ROMPing In and Out: Synthesis and Self-Assembly of Conjugated H-Shaped Polymers

Julia A. Kalow
Department of Chemistry, Massachusetts Institute of Technology
NIH NRSA postdoctoral fellow


The synthesis of polymers with well-defined composition and architecture is a key step toward materials with tailored functions and properties. We have developed a straightforward synthesis of miktoarm H-shaped pentabock copolymers by ring-opening metathesis polymerization (ROMP). A variety of norbornene monomers may be used in combination with a telechelic polymer that serves as the central block. Specifically, we have prepared norbornene end-capped poly(3-hexyl)thiophene with narrowly dispersed molecular weight using click chemistry. We have shown that grafting to and from this telechelic P3HT may be accomplished in one pot with minimal crosslinking. The properties and self-assembly of the resulting H-shaped polymer may be tuned by the choice of polynorbornene arms.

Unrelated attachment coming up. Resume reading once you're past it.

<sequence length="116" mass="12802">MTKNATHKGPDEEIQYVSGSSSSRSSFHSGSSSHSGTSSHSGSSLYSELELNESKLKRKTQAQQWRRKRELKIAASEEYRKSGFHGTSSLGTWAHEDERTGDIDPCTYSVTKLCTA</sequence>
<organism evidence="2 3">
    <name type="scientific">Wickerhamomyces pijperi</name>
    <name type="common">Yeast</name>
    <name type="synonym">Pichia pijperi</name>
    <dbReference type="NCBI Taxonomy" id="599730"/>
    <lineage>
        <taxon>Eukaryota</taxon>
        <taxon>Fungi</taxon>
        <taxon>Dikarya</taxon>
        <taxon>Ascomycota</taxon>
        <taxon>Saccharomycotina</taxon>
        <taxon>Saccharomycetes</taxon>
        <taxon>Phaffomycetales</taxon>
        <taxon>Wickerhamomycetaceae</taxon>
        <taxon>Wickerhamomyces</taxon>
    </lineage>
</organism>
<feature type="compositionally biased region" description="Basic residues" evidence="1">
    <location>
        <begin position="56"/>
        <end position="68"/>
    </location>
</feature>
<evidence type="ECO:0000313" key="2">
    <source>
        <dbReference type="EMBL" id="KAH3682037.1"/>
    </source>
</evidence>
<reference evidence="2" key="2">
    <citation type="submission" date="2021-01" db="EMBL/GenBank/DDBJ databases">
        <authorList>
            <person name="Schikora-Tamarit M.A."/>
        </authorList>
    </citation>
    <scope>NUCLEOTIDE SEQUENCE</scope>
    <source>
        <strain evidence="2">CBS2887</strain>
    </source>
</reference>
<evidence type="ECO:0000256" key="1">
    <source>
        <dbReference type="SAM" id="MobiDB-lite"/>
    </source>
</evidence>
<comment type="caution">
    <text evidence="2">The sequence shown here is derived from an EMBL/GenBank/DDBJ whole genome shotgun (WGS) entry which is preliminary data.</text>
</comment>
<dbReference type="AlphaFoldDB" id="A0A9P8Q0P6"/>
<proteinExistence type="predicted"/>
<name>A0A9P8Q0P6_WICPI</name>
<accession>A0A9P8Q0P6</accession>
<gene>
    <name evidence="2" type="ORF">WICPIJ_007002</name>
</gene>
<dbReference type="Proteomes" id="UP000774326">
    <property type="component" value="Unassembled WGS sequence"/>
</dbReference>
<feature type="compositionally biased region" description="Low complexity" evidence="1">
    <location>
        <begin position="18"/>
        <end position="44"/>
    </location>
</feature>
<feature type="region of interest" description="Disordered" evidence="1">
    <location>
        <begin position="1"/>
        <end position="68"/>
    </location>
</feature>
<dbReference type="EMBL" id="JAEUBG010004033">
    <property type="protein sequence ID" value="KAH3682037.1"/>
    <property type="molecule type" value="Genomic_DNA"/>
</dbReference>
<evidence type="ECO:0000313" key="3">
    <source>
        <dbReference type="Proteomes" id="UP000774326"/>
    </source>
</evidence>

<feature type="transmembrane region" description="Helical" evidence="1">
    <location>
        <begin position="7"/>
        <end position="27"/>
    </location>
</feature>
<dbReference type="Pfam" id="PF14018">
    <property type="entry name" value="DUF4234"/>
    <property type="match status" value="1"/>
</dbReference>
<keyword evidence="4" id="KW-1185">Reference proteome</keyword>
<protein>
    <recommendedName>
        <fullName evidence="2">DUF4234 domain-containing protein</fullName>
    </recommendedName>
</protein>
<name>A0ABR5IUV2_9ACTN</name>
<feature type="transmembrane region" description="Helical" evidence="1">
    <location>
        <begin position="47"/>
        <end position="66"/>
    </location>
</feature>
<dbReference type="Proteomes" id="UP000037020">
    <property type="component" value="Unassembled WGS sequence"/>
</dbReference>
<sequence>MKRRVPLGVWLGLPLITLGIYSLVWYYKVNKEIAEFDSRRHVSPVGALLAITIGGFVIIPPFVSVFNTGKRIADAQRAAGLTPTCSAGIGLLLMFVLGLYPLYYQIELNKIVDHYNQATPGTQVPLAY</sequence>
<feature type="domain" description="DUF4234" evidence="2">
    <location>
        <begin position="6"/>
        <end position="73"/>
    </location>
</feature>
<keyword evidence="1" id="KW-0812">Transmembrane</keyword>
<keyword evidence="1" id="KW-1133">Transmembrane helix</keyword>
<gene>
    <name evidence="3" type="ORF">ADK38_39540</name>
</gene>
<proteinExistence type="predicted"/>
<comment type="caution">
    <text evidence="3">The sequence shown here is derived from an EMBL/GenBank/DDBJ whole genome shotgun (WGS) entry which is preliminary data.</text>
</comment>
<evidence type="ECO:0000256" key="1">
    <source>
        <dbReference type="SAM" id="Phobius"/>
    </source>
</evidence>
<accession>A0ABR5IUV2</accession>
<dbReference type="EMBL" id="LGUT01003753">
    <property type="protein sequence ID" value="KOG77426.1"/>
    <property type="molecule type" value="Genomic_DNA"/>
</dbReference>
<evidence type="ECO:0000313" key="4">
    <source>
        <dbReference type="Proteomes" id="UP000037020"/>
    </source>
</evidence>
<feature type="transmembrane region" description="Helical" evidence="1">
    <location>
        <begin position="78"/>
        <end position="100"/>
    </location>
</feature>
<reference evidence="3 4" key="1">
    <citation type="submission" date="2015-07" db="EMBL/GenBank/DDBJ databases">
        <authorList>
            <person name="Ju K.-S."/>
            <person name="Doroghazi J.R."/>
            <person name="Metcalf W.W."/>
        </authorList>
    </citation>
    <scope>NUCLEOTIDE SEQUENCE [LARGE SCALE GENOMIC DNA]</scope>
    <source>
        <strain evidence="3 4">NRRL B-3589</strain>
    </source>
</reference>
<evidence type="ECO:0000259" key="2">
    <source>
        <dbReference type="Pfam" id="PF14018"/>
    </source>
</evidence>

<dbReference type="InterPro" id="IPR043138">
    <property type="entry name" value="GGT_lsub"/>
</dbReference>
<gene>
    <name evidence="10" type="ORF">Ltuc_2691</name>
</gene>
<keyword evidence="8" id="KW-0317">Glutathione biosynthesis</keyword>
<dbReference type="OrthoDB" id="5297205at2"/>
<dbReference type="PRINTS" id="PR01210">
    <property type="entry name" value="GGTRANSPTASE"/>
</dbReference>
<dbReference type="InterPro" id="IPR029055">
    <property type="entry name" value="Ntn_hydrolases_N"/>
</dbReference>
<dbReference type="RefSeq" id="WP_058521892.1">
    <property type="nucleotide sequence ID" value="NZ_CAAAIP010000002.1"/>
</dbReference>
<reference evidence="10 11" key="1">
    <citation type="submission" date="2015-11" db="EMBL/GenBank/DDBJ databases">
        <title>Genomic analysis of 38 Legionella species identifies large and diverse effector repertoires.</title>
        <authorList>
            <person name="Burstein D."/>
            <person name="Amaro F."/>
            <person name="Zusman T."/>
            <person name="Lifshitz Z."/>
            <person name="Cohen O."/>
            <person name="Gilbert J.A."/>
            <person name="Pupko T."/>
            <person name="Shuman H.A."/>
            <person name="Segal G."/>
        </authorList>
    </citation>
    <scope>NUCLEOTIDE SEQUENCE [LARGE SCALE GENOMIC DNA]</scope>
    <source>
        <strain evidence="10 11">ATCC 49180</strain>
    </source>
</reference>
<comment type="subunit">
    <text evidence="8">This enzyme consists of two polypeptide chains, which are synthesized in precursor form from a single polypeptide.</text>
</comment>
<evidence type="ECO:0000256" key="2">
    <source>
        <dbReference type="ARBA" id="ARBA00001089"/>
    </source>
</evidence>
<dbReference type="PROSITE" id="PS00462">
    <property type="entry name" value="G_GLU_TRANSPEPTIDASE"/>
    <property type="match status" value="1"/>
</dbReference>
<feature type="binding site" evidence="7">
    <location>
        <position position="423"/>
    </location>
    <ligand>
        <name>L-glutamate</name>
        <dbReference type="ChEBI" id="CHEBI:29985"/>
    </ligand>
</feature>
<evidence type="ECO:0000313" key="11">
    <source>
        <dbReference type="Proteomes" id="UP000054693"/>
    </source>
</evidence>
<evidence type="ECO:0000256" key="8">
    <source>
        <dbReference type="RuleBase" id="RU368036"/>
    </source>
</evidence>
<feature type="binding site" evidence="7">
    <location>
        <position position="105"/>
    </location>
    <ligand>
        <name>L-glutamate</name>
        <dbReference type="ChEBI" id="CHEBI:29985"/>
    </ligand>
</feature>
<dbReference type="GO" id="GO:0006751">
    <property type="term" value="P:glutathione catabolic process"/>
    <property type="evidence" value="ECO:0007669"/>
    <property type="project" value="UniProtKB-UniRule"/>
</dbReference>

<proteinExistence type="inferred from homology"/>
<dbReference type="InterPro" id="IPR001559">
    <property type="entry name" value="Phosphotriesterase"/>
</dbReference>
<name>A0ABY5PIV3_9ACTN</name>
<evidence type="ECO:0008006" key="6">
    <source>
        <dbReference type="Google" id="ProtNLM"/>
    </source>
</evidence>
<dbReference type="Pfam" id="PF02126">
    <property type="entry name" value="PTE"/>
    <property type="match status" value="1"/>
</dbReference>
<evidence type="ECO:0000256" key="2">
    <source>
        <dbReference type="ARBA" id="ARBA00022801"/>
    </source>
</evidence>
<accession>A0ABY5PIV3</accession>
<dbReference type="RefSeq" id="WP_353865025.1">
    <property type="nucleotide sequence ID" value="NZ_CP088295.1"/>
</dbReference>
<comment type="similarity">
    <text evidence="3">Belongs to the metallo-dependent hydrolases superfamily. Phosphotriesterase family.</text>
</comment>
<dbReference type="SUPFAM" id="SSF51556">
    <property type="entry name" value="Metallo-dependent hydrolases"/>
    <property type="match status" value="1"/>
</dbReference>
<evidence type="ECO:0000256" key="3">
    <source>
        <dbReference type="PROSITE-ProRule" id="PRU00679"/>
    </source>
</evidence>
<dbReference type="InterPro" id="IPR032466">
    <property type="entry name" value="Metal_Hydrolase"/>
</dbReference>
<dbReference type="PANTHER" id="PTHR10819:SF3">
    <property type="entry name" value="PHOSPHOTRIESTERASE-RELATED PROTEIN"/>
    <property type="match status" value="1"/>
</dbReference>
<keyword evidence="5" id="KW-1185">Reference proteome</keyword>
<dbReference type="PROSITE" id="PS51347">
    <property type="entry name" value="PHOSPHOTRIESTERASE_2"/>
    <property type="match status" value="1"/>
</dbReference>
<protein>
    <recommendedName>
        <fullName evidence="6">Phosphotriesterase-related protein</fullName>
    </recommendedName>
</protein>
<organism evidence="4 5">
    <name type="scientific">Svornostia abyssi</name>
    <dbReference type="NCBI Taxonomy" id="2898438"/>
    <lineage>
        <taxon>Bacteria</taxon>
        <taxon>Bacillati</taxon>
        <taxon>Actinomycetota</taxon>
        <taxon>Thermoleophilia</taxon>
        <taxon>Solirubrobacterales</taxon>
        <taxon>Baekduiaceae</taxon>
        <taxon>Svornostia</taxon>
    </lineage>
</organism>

About the Speaker: 

Julia grew up in Newton, Massachusetts--unbeknownst to her, just minutes from scientific luminaries like Tim Swager. She completed her undergraduate education at Columbia University, where she studied chemistry and creative writing, then pursued graduate studies in chemistry at Princeton under the direction of Abigail Doyle. There, she developed catalytic enantioselective fluorination reactions, and received her PhD in 2013. She decided to return to her home turf but leave her scientific comfort zone, and is now a NIH NRSA postdoctoral fellow in the Swager lab at MIT.

Date of Talk: 

March 11, 2015